107. In addition to these celebrations recalling the primary meaning of Christmas, there are also other celebrations closely connected with the mystery of the Lord's manifestation: the martyrdom of the Holy Innocents (28 December) whose blood was shed because of hatred for Jesus and because of Herod's rejection of his lordship; the memorial of the Holy Name of Jesus, 13 January; the feast of the Holy Family (Sunday in the octave of Christmas) celebrating the holy family in which Jesus "grew in wisdom and grace before God and men" (Lk 2, 52); the solemnity of the 1E January which recalls the divine, virginal and salvific motherhood of the Blessed Virgin Mary; and, although outside of Christmastide, the feast of the Presentation of the Lord (2 February), celebrating the encounter between the Messiah and his people, represented by Simeon and Anna, and the prophecy of Simeon.
108. Much of the richness and complexity of the mystery of the Lord's manifestation is reflected in displays of popular piety, which is especially sensitive to the childhood of Christ which reveals his love for us. Popular piety intuitively grasps:
· the importance of the "spirituality of gift", which is proper to Christmas: "a child is born for us, a son is given to us" (cf. Is 9, 5), a gift expressing the infinite love of God, who "so loved the world that he gave his only Son" (John 3, 16);
· the message of solidarity conveyed by the event of Christmas: solidarity with sinful man, for whom, in Christ, God became man "for us men and for our salvation"(118); solidarity with the poor, because the Son of God “who” was rich but became poor for your sake, to make you rich out of your poverty" (2 Cor 8, 9);
· the sacredness of human life and the wonderful event that is every birth, since the Word of life came amongst men and was made visible through his birth of the Virgin Mary (cf. 1 John 1, 2);
· the messianic joy and peace to which man has aspired in every age: the Angels announce the birth of the Saviour of the world to the shepherds, the "Prince of Peace (Is 9.5) and proclaim "peace on earth to men of good will" (Lk 2, 14);
· the spirit of simplicity and poverty, humility and trust in God, suggested by the events surrounding the birth of Christ.
Popular piety, precisely because it can intuit the values inherent in the mystery of Christ's birth, is called upon to cooperate in preserving the memory of the manifestation of the Lord, so as to ensure that the strong religious tradition surrounding Christmas is not secularized by consumerism or the infiltration of various forms of neopaganism.
109. In the space of time between the first Vespers of Christmas and Midnight Mass, both the tradition of Christmas carols, which are potent means of conveying the Christmas message of peace and joy, and popular piety propose certain forms of payers, differing from country to country, which should be cherished and, where necessary, made consonant with the celebration of the Liturgy: These would include:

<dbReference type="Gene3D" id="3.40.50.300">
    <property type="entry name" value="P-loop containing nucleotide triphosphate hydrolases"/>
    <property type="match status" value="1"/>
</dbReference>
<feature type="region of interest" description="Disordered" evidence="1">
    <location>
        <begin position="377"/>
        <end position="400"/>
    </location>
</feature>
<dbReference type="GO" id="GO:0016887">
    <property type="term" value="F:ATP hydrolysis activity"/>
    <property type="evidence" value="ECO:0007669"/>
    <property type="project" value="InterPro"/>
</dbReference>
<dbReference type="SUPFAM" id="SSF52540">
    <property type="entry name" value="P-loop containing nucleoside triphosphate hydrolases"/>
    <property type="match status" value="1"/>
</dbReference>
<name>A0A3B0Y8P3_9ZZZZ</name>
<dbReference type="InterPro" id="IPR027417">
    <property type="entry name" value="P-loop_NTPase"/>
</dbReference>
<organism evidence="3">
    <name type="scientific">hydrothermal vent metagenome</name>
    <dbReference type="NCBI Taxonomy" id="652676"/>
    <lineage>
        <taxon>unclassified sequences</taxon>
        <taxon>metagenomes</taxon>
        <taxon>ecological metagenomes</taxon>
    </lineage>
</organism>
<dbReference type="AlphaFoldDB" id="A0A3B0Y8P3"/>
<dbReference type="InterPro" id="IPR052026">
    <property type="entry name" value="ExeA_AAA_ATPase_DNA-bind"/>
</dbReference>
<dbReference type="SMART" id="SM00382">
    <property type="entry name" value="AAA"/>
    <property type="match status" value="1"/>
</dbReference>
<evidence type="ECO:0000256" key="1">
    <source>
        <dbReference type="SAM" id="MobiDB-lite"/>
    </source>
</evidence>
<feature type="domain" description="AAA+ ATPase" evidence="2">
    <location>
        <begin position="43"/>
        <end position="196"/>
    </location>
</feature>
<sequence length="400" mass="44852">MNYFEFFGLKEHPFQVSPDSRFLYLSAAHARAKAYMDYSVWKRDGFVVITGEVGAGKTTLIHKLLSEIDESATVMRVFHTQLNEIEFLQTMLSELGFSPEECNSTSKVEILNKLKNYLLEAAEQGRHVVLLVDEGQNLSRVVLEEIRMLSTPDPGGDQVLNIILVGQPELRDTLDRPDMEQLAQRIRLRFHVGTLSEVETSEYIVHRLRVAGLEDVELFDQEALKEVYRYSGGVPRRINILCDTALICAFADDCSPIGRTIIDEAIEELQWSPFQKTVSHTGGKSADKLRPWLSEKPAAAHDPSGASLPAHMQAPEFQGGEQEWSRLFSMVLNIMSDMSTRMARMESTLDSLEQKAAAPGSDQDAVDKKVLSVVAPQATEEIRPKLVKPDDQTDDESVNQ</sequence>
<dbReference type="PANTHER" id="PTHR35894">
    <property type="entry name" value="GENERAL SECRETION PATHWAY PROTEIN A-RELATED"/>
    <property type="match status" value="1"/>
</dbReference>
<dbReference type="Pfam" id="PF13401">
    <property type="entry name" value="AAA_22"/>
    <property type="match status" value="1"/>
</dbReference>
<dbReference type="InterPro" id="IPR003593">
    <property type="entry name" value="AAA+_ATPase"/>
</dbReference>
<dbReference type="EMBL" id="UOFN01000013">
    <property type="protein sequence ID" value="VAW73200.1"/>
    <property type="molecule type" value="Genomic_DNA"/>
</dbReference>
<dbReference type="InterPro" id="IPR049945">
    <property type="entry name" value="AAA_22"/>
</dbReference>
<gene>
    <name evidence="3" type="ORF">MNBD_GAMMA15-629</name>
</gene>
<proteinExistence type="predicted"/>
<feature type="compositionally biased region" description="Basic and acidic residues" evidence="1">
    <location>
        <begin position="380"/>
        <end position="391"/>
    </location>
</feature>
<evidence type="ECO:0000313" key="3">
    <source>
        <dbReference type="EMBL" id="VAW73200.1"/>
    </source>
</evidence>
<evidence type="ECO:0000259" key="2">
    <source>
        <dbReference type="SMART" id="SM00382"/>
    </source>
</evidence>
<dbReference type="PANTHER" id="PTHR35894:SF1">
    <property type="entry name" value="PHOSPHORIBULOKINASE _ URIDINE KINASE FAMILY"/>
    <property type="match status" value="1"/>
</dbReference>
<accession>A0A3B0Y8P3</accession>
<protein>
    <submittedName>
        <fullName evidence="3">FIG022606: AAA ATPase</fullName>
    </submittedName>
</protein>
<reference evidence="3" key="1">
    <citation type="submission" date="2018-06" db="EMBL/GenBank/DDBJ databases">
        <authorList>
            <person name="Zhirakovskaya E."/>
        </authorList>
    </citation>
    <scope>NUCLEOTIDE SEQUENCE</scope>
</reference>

· "live cribs" and the inauguration of the crib in the homes of the faithful which is an opportunity for family prayer: this prayer should include a reading of St. Luke's account of the birth of Christ, the typical Christmas carols, as well as prayers of petition and praise, especially those of children who are the protagonists in such family moments;
· the inauguration of the Christmas tree. This event also offers an opportunity for family prayer. Apart from its historical origins, the Christmas tress has become a potent symbol to-day and is very diffuse amongst Christians; it evokes both the tree planted in the centre of Eden (Gen 2, 9), and the tree of the Cross, which lends it a Christological significance: Christ is the true tree of life, born of human stock, of the Virgin Mary, the tree which is always green and productive. In the Nordic countries, the tree is decorated with apples and hosts. "Gifts" can be added; but among the gifts placed under the tree, something should be included for the poor since they belong to every Christian family;
· the Christmas supper. The Christian family, which traditionally blesses the table and gives thanks to the Lord for the gift of food, performs this ceremony with greater intensity at the Christmas supper which gives potent concrete expression to the joy of family ties.
110. Where possible, the Church desires that the faithful should prepare for the celebration of Midnight Mass on the 24 December with the Office of Readings(119). Where such is not possible, it may be opportune to arrange a vigil of hymns, readings, and elements drawn from popular piety.
111. At Midnight Mass, an event of major liturgical significance and of strong resonance in popular piety, the following could be given prominence:
· at the beginning of Mass, the proclamation of the Saviour's birth according the formula contained in the Roman Martyrology could be made in song;
· the prayer of the faithful should really be universal, and where appropriate, use several languages; and the poor should always be remembered in the presentation of the gifts;
· at the end of Mass, the faithful could be invited to kiss the image of the Child Jesus, which is then placed in a crib erected in the church or somewhere nearby.